140-year-old Chinese liquor brand Rong Tai He Moutai in midst of first export push

By Guan Yu Lim

- Last updated on GMT

Rong Tai He Moutai to expand in Japan and South Korea as part of international expansion ©Rong Tai He Moutai Asia
Rong Tai He Moutai to expand in Japan and South Korea as part of international expansion ©Rong Tai He Moutai Asia

Related tags China spirits Alcohol baijiu expansion

Chinese’s premium baijiu brand Rong Tai He Moutai (RTH) Maotaijiu is planning to expand into Japan, South Korea, ASEAN and the US with its high-end spirit this year.

Baijiu, also known as shaojiu, is a Chinese alcoholic beverage made from sorghum. It is a strong distilled spirit, between 40 and 60% alcohol by volume (ABV).

RTH baijiu was first established in 1879 in China, however, it was only began exporting outside the country last year. It now has a presence in Europe (Germany, Holland), Australia, and Asia (Singapore, South Korea), mostly in travel retail and spirit speciality stores.

In an interview with FoodNavigator-Asia​, Stevie Wong, director of Rong Tai He’s official global distributor, 53 Degrees Enterprise Pte Ltd, said the company would now target ASEAN (Malaysia, Thailand), and North East Asia (Japan, Mongolia), due to the high numbers of Chinese tourists and the local drinking culture.

In addition, other factors included, “social and commercial ties to China, cultural and social affinity towards China/Chinese, willingness and ability to spend on good spirits, and current incidence of alcohol consumption​,” Wong added.

Baijiu consumption

According to Kim Heng Teo, commercial director of JAAB Global, a company dealing premium alcohol in APAC, baijiu is the biggest and fastest growing spirits category, both in China and globally.  

In 2018, more baijiu was consumed in China than the collective amount of whiskey, vodka and rum consumed worldwide, according to IWSR data.

The global baijiu market is estimated to be worth at least US$90 billion in 2020 and expected to reach US$112 billion by 2026, growing at a CAGR in excess of 3%.

Teo told us, the South West and East China region remained the largest consumer of baijiu, with 25.08% and 19.89% market share in 2018. Other major consuming regions included Central China , North China and North West, which account for 14.51%, 10.49% and 10.75% respectively.

While some experts have argued that​ baijiu consumption is decreasing, as younger consumers are turning to other alcohols such as wine, Teo told us baijiu is still growing steadily as a category, citing that global alcohol consumption in general has risen significantly in the past 30 years, largely contributed by China and India.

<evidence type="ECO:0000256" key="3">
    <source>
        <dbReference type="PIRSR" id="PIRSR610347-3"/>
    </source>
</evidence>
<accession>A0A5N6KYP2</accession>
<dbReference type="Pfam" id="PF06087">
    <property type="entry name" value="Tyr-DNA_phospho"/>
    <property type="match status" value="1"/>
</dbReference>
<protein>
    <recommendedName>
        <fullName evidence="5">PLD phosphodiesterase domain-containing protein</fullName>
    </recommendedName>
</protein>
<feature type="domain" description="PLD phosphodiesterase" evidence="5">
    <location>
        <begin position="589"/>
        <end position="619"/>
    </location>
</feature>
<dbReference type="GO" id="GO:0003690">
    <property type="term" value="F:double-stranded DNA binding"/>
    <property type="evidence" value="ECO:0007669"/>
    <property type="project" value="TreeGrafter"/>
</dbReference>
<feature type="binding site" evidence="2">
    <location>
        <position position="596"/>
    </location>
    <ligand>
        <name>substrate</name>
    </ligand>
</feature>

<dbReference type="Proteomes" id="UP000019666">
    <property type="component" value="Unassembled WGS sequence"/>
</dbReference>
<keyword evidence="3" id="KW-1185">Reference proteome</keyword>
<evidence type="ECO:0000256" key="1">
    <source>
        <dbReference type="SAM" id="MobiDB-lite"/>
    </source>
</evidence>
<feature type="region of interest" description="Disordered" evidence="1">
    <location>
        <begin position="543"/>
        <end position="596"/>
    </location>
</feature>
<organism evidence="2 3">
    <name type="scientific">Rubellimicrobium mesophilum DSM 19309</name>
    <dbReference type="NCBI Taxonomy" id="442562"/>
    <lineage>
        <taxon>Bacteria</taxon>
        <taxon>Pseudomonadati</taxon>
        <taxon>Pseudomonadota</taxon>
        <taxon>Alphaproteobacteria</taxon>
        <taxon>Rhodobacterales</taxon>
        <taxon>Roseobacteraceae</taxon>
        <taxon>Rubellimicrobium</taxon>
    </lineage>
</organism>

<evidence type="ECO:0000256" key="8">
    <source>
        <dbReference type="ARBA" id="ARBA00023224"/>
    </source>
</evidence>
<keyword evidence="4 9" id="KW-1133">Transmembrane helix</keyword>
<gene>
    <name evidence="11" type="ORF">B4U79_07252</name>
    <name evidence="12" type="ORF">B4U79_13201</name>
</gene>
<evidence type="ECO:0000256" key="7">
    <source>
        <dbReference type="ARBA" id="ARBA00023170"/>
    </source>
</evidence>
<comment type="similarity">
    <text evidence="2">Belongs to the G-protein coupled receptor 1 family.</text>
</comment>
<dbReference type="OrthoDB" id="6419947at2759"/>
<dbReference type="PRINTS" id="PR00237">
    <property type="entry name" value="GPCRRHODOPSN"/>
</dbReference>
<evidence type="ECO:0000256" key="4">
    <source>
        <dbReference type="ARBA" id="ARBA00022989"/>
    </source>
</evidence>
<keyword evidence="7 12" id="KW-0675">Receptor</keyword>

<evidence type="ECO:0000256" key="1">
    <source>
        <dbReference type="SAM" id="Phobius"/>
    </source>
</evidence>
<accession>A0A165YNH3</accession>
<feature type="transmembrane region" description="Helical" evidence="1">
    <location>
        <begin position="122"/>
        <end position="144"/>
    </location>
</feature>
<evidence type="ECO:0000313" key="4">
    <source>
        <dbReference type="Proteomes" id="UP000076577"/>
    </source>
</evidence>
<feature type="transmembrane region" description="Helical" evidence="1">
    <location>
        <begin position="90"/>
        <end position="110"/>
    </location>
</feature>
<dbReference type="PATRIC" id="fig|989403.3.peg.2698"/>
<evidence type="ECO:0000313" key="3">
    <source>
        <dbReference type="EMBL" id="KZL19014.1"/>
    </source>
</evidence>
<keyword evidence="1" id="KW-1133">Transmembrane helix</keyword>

We opine that consumers of alcoholic beverages have been increasingly exposed to various drinks, drinking cultures and lifestyles (occasions and rituals) and experiences so different drinks have ‘their own life cycles’ as such,

Social media, known to shape younger demo and psychographics, has certainly contributed materially and it will continue to play a very crucial part in both the advent and consumption of alcohol including baijiu​.”


RTH baijiu produced at its distillery (Guizhou Donghuang Rongtaihe Liquor Co) in Moutai Town, in Guizhou, China. Guizhou is known as the baijiu capital of the world because of the pristine water from the Chishui River in the town. Wong said the weather in Guizhou was cool, which also makes it suitable for making baijiu.

Every year, RTH’s distillery produces more than 7000 tons of maotaijiu. Its baijiu is made from organic sorghum and 68 Chinese medical herbs.

It goes through nine rounds of distillations, eight rounds of fermentation and seven rounds of filtration. It is then stored for at least three years in porous ceramic pots to age and mature. Wong told us the entire process takes between five to nine years for most of the volatiles to vaporise resulting in a smooth, and aromatic spirit.

When China reported its first cases of the novel coronavirus (COVID-19) outbreak, many businesses were affected, and supply chains disrupted. For RTH, Wong said there were some minor disruptions to production and ingredient supplies within Guizhou while adhering to Government’s health and safety directives, but the advantage of the town was “essentially a self-contained eco-system within a relatively isolated geographic landlocked area, hence there was manageable disruption​.”

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